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The Rhine

The Rhine (Harmony Book 1) by [Dean, R.L.]

The Martians have been ‘enslaved’ by earth for many years and they want their freedom back. It’s rumored that a movement has been formed to rebel against the UN. A movement thought to be behind the pirate attacks in the Belt including one on the Sadie. Matt and his crew may have found proof of this rebellion. The question remains though, is the evidence enough? Will it prove beyond a reasonable doubt that the rebellion is led by Martians? Can Governor Gerhard Schultz find a solution to the difficult situation? Can the governor find reprieve for Martians without going against the UN? How will Apex Mining CEO go about being forced to go against the government?

One of the most enjoyable things about this book is that it is quite relatable. While the real United Nations is (probably) not like the one in the book. One can still compare the colonialism in the book to the neocolonialism that is rampant now. One can find the similarity in Alexandria’s position with that which is faced by many people in her position. The Rhine is both interesting and entertaining while speaking to many modern issues.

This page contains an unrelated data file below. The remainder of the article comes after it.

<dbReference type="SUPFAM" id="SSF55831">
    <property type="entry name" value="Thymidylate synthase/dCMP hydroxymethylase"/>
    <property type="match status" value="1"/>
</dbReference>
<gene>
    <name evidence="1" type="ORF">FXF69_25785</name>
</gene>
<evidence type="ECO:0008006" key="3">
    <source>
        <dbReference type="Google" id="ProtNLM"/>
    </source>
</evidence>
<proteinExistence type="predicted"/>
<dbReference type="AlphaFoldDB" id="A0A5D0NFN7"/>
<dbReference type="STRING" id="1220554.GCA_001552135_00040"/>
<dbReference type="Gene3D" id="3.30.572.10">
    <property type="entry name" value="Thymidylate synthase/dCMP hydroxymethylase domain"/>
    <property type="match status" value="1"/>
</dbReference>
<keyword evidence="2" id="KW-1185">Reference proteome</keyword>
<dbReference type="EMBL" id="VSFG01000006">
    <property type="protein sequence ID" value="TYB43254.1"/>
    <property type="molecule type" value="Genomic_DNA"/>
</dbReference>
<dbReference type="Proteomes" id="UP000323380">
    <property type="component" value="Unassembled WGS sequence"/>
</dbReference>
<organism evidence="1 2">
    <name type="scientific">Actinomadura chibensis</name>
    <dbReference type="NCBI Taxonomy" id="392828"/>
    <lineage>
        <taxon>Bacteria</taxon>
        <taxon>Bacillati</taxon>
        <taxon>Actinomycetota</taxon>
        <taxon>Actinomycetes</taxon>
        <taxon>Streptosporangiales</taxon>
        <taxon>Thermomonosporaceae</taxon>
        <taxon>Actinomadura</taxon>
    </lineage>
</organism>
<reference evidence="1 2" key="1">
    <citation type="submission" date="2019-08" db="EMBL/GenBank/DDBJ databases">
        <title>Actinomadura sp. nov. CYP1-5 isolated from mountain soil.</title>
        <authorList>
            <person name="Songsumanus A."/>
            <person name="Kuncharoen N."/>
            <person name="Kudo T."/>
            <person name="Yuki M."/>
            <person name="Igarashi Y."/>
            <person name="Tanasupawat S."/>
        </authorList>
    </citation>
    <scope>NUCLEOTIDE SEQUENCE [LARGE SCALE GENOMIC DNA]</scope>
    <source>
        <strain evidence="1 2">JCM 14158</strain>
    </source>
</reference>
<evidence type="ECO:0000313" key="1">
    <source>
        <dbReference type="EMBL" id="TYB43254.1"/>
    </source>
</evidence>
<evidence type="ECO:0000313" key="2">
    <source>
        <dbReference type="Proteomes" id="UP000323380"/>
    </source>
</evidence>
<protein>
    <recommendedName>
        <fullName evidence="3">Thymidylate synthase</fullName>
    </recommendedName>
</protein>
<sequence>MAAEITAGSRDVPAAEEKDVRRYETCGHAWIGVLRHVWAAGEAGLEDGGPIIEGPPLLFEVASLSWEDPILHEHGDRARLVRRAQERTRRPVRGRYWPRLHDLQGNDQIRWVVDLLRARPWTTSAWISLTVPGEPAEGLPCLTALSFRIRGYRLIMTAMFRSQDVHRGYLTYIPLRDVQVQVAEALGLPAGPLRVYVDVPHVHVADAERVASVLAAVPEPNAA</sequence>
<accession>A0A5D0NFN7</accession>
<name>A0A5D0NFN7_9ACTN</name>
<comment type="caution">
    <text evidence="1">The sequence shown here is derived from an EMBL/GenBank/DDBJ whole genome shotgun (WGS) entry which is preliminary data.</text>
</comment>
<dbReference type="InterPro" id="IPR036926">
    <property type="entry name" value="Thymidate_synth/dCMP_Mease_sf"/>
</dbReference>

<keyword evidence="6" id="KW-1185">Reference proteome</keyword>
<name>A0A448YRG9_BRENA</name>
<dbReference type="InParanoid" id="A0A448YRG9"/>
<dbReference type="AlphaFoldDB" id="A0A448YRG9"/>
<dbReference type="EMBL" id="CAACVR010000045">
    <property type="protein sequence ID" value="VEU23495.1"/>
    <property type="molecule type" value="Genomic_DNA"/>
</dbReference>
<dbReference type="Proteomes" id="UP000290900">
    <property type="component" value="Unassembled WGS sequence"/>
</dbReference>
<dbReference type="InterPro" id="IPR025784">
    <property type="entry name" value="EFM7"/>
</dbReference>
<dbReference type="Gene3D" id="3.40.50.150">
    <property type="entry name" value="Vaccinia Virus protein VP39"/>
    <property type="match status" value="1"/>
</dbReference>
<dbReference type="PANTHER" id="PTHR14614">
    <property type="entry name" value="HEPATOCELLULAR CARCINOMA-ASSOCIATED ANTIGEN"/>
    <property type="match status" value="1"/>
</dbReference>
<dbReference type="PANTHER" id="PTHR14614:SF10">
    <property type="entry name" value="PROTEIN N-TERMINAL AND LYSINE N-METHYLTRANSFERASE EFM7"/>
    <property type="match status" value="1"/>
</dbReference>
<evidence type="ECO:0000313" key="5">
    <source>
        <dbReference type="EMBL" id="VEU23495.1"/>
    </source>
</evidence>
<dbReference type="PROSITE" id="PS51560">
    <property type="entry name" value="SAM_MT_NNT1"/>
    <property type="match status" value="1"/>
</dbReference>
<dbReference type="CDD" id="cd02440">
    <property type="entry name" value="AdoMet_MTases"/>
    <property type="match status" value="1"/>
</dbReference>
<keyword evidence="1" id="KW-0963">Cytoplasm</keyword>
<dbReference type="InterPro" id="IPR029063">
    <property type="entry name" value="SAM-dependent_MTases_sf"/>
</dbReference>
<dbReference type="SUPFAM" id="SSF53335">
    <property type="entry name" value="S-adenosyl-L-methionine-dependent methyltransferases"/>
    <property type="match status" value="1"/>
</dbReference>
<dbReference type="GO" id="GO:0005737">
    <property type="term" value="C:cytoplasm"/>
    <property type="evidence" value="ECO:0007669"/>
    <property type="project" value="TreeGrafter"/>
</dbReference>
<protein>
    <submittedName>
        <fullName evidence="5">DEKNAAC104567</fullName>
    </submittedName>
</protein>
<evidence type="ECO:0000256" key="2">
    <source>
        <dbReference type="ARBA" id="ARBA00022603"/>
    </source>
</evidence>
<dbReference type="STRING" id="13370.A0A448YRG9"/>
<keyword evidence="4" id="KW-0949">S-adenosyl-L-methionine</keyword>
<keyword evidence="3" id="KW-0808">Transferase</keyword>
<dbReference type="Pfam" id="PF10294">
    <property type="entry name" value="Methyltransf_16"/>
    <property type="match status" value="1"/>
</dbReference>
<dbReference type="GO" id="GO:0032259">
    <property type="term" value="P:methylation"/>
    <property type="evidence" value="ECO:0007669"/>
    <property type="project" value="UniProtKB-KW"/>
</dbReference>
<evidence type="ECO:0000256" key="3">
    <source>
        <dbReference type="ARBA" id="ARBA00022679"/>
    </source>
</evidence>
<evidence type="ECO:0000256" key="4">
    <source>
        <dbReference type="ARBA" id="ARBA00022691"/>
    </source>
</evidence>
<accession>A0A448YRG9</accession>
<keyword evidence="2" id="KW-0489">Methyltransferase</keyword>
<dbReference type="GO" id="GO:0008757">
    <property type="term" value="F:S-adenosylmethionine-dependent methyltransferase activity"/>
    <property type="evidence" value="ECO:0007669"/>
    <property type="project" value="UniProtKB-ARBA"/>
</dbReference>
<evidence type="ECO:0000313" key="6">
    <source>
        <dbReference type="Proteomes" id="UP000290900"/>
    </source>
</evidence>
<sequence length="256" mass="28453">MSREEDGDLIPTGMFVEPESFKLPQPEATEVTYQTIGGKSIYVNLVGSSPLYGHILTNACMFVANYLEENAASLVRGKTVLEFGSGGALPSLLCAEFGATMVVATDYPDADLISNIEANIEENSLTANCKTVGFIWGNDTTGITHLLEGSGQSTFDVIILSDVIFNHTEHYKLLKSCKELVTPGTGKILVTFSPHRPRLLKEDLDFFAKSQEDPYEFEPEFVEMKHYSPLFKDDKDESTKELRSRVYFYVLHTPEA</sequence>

R. L. Dean is impeccable and his skills at painting word pictures is on full display. He easily pulls you into his story, and before you know it your in the deep end of a thought provoking science fiction novel. This is a thrilling novel that kept me engrossed from the moment I met Matt to the very end. This science fiction story, although set in the future and in space, is still believable, which is something I always look for in my sci-fi stories.

Matt is a good leader that gets along with his crew but also remains firm and well respected. Alexandria, like any other child who takes over from their esteemed parent, is misunderstood and underestimated. She is admirable in the way she handles Edgar. R. L. Dean is able to balance the characters just enough to understand who they are while still keeping an air of mystery around them.

Everything from descriptions to dialogue are succinct and engrossing. Or it could be that the book was so immensely enjoyed that the discrepancies faded into the background. I loved experiencing the ride with Matt, Yuri and Haydon, and it was enlightening to be in the boardroom with Alexandria giving glimpses into her home life.

At the heart of it, this book is about freedom and how to achieve it. Would you like to achieve freedom through aggression or would you like to be more civil about it?

Pages: 273 | ASIN: B07LD2CQ11

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Intrepid

Intrepid (Justin Thorn Book 2) by [Cressman, Ken]